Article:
Do any other writers out there make timelines to keep track of all that happens in their books? Or am I just so daft that I can’t keep it all together in my head?
Either way, I need a timeline for some of my books–not the shorter ones like Ferryman, just longer series. When you have a bunch of books in the same universe and chronology, you want to make sure you’re consistent.
That’s been my work this week: making a timeline for Locke Hart, what I assume to be my longest series ever. The plan is for it to be a swath of shorter books that take place over several years. How many books? I don’t know yet, but enough to need a friggin’ Excel spreadsheet.
Oh yeah, I get detailed.
I break mine up by character and time so that I can see what’s going on from everybody’s perspective all at once. I also added the “Story Arc” line so I know in which book these events take place. Why is that line blank in the screenshot, then? Because everything on that screen happens before the first book even occurs.
John Eldredge said in Epic that no story starts with us. We’re all born into something already happening. The same is true for any story.
The Lord of the Rings didn’t start with Frodo. It started with centuries of conflict and the lifespan of the One Ring. To Kill a Mockingbird didn’t start with Scout. There was also a long history of racial conflict that led up to this point. A Christmas Carol starts in a counting house, but doesn’t begin there; it took years of pain and misery to get Scrooge to that point.
So I, too, must go back to everything that led up to my book’s beginning. What brought Locke to this point where the story starts? The answer mostly lies in his parents, but how did they get to this point? And what of the villain? Where did he come from and why did he end up here? What were all the other characters doing in the meantime?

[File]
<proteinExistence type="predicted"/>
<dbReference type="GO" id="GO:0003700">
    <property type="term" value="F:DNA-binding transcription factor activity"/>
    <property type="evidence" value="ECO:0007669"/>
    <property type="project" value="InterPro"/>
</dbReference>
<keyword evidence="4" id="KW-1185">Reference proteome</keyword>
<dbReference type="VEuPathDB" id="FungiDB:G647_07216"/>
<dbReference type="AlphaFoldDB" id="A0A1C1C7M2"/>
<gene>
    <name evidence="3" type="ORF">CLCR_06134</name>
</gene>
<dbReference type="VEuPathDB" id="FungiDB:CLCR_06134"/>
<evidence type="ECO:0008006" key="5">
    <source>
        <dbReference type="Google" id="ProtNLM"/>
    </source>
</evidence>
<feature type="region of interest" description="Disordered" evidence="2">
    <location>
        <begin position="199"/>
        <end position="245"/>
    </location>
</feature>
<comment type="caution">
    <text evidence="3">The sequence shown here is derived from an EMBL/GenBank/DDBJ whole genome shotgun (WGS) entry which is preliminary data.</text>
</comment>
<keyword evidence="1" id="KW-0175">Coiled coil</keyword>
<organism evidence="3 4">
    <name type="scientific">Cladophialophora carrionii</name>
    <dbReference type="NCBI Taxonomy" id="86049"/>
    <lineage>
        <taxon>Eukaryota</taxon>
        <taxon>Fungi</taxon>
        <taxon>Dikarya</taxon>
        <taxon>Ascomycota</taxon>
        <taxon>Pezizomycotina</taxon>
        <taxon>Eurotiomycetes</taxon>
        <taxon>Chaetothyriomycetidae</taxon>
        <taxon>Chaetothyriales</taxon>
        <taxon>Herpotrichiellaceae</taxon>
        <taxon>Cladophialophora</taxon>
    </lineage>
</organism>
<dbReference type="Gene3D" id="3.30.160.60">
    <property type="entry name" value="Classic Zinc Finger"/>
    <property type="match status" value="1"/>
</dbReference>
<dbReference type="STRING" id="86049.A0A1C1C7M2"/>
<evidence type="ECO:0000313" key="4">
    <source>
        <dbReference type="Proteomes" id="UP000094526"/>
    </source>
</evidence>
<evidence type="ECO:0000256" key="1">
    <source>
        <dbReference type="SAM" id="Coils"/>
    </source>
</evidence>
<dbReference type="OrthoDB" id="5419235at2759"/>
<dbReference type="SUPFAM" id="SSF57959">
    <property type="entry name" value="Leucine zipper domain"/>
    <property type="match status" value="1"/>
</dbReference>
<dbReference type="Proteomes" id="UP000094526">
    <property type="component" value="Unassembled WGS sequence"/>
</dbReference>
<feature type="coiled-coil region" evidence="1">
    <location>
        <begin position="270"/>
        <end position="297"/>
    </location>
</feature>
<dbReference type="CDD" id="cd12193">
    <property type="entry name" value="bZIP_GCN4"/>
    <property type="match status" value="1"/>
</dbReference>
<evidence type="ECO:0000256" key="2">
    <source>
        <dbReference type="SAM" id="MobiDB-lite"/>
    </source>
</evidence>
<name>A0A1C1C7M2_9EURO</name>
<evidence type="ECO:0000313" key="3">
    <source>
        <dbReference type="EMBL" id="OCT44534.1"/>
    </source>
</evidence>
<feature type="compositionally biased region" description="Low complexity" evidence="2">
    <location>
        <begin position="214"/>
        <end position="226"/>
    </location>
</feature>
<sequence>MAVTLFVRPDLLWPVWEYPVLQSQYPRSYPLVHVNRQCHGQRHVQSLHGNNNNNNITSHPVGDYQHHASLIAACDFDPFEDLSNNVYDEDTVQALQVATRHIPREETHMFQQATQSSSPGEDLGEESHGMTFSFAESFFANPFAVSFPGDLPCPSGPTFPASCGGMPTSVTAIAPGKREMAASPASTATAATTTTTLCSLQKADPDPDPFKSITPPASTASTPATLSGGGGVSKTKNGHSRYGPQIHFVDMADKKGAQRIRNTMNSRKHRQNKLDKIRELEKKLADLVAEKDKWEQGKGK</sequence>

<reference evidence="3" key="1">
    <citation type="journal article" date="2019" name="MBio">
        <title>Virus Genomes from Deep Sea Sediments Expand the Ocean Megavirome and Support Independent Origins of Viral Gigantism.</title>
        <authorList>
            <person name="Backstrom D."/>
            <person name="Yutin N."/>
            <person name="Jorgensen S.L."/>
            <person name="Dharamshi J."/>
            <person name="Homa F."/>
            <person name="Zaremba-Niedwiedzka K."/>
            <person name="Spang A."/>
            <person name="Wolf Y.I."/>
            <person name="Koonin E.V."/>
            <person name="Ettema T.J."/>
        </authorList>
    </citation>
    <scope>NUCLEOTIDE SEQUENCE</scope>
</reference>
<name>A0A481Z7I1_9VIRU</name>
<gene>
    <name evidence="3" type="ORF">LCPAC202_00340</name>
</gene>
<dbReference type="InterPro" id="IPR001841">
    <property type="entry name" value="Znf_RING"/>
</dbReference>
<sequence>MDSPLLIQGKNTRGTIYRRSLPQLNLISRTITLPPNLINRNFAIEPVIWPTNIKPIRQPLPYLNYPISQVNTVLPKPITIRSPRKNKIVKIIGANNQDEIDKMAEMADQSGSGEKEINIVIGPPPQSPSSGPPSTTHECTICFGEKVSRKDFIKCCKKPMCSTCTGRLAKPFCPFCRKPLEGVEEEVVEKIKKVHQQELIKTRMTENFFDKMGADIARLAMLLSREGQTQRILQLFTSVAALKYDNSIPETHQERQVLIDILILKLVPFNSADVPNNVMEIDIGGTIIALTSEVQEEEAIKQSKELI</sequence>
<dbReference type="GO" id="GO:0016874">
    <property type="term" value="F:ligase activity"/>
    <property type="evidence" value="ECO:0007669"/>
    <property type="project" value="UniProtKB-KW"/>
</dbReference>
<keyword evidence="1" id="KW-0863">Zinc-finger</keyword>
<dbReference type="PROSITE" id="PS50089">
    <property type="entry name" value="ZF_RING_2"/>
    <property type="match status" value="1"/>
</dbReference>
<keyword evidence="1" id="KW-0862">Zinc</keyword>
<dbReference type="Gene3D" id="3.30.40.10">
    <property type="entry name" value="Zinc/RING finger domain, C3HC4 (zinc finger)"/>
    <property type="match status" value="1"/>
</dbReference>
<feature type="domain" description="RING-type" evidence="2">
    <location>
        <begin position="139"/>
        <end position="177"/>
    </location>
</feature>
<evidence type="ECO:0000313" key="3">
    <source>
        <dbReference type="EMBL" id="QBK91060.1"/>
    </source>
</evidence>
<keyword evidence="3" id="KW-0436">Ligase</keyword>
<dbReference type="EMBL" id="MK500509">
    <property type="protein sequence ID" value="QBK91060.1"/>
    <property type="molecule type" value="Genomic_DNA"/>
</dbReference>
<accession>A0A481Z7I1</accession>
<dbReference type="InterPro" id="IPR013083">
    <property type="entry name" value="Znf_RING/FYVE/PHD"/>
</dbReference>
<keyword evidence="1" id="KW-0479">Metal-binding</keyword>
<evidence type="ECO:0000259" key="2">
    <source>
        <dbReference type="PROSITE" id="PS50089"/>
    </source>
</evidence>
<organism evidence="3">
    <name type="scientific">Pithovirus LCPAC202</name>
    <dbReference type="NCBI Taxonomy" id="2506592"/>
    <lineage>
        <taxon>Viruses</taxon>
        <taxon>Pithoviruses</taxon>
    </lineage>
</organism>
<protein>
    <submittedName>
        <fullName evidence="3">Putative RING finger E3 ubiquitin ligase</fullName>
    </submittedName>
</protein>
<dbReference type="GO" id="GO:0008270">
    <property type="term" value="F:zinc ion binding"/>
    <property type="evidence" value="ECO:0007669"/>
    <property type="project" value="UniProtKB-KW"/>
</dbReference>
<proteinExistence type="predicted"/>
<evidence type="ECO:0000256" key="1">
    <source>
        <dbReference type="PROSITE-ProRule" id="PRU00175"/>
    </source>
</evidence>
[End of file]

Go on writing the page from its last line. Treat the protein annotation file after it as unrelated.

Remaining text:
In that screenshot, you can see Locke was born 19 years before the first story. At that time, Barry had already met Locke’s parents, members of the Archangels group, which means he would have known Locke as a baby, even distantly. Their interaction 19 years later takes on new meaning now. When Locke’s parents are gone, Barry could remember the boy and his parents and feel a sort of responsibility to their memory, or perhaps bitterness at their loss.
And this is all before detailing every event of every publishable story.
If this sound like hard work, it is. But you know what? IIIIIIIII love it! I love it, love it, loveitloveitloveitloveitloveit! This is the part of writing I live for: weaving all the different stories together into a coherent whole. Worldbuilding via character interaction. Swear by it!
Beyond loving it, it helps me keep the facts together which minimizes the chance for plot holes.
Writing isn’t just slapping a keyboard until words come out. It’s hard, involved work. Don’t even think of becoming a novelist unless you flat-out love creating worlds out of thin air.
What do you think? Do you love plotting out books or reading such detail?